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Charlotte Amalie
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Political Analysis: Of Primary Focus

Of Primary Focus: Your Vote Shapes the Future
Why is the primary election so important? Why can't we just go to the polls once in November and be done with it?
On Sept. 11, voters will decide which candidates advance to the general election for the territory's 15 seats in the 26th Legislature, one seat in the House of Representatives, seats in the Board of Education, the district Boards of Elections, and offices within the Democratic Party, the Republican Party and the Independent Citizens Movement (ICM).
There are an estimated 24,625 registered voters across St. Croix, 23,523 registered voters on St. Thomas, and 1,757 registered voters on St. John. It is critical for these voters to cast ballots in the primary so that the strongest candidates build upon their momentum in the general election.
The bright lights, delicious food, parties and big fun of the campaigns come with the terrain, but voters must raise up the single proposition: If a program to address the nursing shortage is instituted, the territory advances. If there are investments and a plan to put St. Croix back to work, the territory advances. If there is a plan to work with Police Commissioner Elton Lewis to mitigate crime and despair, the territory advances. If there is a plan to help people build strong, healthy families; reduce energy costs; secure quality healthcare; and ensure clean air and water, the territory advances. If there are common-sense investments to harness agriculture by mobilizing the productivity of farmers, the territory advances.
The primary focus? Full participation in a democratic government, and the capacity to survive, endure, and navigate this vessel to safety on Sept. 11 and beyond. The right to vote is like any other right; it's valuable only if it is used.
The primary is not just the election before the election. It is a place where voters shape the future.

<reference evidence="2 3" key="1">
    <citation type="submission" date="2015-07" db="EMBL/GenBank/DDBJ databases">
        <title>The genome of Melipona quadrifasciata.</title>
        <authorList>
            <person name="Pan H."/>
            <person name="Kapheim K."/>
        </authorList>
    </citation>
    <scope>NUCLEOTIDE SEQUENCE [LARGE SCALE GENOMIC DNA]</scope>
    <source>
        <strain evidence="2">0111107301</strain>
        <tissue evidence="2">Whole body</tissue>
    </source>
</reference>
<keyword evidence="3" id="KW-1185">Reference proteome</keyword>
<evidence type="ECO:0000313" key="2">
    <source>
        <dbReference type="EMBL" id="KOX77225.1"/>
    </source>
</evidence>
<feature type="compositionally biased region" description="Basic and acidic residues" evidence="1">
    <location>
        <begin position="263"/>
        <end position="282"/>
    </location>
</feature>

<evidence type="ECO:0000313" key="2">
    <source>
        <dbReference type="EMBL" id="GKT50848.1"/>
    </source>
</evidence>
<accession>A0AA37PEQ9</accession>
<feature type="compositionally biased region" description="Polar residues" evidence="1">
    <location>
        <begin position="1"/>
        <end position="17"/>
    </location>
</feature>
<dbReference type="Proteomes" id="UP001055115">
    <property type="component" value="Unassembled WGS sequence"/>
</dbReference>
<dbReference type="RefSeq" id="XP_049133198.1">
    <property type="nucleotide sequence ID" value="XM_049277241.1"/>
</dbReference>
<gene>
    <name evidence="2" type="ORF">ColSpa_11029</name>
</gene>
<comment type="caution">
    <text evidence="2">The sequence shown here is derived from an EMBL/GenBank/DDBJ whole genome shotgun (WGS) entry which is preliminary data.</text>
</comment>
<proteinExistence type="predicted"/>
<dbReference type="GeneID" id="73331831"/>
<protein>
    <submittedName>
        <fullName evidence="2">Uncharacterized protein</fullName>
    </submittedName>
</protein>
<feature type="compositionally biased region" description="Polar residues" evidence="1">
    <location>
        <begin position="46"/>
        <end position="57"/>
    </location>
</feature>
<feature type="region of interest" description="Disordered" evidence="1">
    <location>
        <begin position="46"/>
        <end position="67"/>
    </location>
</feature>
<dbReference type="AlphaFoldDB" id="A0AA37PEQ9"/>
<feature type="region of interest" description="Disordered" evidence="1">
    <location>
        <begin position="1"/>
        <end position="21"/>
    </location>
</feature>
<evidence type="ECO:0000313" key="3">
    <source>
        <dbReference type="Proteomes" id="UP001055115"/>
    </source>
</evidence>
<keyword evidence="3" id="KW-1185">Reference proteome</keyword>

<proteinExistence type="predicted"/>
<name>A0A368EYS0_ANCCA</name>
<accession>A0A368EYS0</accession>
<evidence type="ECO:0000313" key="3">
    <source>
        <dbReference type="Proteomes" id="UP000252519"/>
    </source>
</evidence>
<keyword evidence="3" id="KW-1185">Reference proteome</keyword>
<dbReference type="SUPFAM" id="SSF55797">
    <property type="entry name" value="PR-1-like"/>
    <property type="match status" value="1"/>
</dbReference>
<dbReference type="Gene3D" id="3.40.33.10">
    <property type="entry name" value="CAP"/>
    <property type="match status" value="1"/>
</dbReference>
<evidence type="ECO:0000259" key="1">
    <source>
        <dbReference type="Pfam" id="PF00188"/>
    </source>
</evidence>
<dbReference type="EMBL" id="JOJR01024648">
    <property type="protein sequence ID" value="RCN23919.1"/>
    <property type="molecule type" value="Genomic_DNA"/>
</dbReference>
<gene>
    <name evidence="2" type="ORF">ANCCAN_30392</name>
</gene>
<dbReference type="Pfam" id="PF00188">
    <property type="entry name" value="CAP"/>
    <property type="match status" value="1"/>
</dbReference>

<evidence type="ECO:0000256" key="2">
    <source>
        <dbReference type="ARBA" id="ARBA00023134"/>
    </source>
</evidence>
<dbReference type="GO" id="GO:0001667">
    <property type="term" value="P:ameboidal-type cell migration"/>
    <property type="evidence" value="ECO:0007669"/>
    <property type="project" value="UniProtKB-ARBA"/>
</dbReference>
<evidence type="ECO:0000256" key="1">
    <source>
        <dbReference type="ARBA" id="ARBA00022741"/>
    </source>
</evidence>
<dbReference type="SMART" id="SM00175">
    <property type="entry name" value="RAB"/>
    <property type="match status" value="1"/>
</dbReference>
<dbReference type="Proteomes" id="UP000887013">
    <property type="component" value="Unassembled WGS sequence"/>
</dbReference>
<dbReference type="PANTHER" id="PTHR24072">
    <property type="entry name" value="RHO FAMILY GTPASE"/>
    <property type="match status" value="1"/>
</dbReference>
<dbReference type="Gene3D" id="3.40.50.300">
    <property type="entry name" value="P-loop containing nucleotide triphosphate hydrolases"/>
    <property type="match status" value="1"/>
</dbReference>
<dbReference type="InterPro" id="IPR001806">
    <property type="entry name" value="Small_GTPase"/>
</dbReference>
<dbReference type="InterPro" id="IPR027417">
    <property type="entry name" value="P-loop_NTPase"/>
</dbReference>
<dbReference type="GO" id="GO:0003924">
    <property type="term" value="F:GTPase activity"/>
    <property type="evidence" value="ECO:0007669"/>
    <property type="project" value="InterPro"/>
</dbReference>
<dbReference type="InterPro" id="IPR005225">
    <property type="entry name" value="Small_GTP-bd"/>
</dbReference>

Primary Races to Watch
The main issue between Delegate Donna M. Christensen, a Democrat, and Democratic contender Basil Ottley, is Christensen's CFO Bill, to create a federally mandated V. I. financial overseer. The Democratic Party of the Virgin Islands is galvanized against this bill, while Christensen maintains (and a recent V.I. Source poll would seem to confirm) that a majority of V.I. voters support fiscal responsibility and therefore that bill.
The five current St. Croix Democratic senators face a crowded field of contenders. Defending their seats are Douglas Canton Jr., Emmett Hansen II, David Jones, Luther Renee and Ronald Russell. They face eight challengers: John A. Barnes, Gregory A. Bennerson, Pedro "Pete" Encarnacion, G. Luz A. James, Neville James, Raymond T. James, Juan Figueroa-Serville and Michael Thurland.
The race for the at-large Senate seat, which has been held for the last seven terms by ICM member Almando "Rocky" Liburd, requires him to defend his position against Democrats Craig Barshinger, William Belardo, Harry A. Daniel and Lorelei C. Monsanto.
Voters cannot stand idly by. Citizens are challenged to vote for economic development, investment, education, healthcare, credible plans to attract and retain nurses and teachers, tangible plans for land and water use, and fiscal discipline.
Taking the time to question the candidates, understand the issues, internalize the platforms and weigh the pros and cons as they affect children and families places voters in the driver's seat, enables voters to stay civically engaged, and fosters informed decisions.
Teri Helenese DeAbreu, former director of the Office of the Governor in Washington, D.C., and director of public affairs in the Legislature, is the election 2004 political analyst for the V.I. Source.
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